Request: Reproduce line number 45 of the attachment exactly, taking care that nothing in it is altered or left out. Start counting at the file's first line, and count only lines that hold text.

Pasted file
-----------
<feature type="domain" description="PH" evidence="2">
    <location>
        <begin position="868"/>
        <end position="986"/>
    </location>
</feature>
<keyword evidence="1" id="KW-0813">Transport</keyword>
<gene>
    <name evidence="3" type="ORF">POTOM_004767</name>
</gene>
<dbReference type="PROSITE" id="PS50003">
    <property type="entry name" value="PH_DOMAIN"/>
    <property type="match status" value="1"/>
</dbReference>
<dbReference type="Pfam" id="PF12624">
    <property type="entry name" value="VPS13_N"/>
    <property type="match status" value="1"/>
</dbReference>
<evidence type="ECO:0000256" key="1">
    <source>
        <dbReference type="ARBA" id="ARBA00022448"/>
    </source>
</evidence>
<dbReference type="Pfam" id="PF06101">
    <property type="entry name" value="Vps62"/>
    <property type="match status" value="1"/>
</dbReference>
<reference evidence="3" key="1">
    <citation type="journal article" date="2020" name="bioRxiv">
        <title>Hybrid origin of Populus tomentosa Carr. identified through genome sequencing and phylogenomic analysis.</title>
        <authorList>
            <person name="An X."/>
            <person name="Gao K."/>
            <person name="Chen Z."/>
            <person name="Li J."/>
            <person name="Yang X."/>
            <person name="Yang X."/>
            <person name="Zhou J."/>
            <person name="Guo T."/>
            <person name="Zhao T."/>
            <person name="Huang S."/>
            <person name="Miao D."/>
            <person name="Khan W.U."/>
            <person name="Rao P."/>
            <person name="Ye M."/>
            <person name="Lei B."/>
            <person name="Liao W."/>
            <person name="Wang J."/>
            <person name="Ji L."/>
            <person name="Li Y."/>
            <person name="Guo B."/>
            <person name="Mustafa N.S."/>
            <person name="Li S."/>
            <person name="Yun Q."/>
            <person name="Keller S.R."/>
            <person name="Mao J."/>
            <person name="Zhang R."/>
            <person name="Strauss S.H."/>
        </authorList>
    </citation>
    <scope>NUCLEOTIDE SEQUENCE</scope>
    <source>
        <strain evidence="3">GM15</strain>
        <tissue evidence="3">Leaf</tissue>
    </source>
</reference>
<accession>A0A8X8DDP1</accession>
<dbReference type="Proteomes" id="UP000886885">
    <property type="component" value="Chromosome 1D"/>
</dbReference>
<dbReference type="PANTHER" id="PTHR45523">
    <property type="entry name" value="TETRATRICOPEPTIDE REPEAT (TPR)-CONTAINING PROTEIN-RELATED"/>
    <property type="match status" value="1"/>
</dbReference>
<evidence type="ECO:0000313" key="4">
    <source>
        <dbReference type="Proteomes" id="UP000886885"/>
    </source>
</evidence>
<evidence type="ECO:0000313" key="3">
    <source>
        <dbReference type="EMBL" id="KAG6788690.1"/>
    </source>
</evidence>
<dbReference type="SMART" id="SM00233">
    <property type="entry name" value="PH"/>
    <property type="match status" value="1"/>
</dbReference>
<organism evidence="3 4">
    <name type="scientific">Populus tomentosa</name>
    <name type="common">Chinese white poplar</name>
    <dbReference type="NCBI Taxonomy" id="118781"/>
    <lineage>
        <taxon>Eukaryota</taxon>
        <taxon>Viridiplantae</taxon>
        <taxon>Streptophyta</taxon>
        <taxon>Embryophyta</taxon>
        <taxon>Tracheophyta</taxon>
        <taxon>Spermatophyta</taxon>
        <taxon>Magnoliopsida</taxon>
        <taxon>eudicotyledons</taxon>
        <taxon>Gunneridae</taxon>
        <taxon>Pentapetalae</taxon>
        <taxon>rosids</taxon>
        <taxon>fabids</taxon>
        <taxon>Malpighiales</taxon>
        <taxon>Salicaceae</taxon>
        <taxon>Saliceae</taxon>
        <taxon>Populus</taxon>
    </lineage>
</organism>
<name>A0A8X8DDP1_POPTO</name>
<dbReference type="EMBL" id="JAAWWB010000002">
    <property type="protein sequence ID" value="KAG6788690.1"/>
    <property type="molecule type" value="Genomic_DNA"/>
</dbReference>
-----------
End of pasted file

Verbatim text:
            <person name="Ye M."/>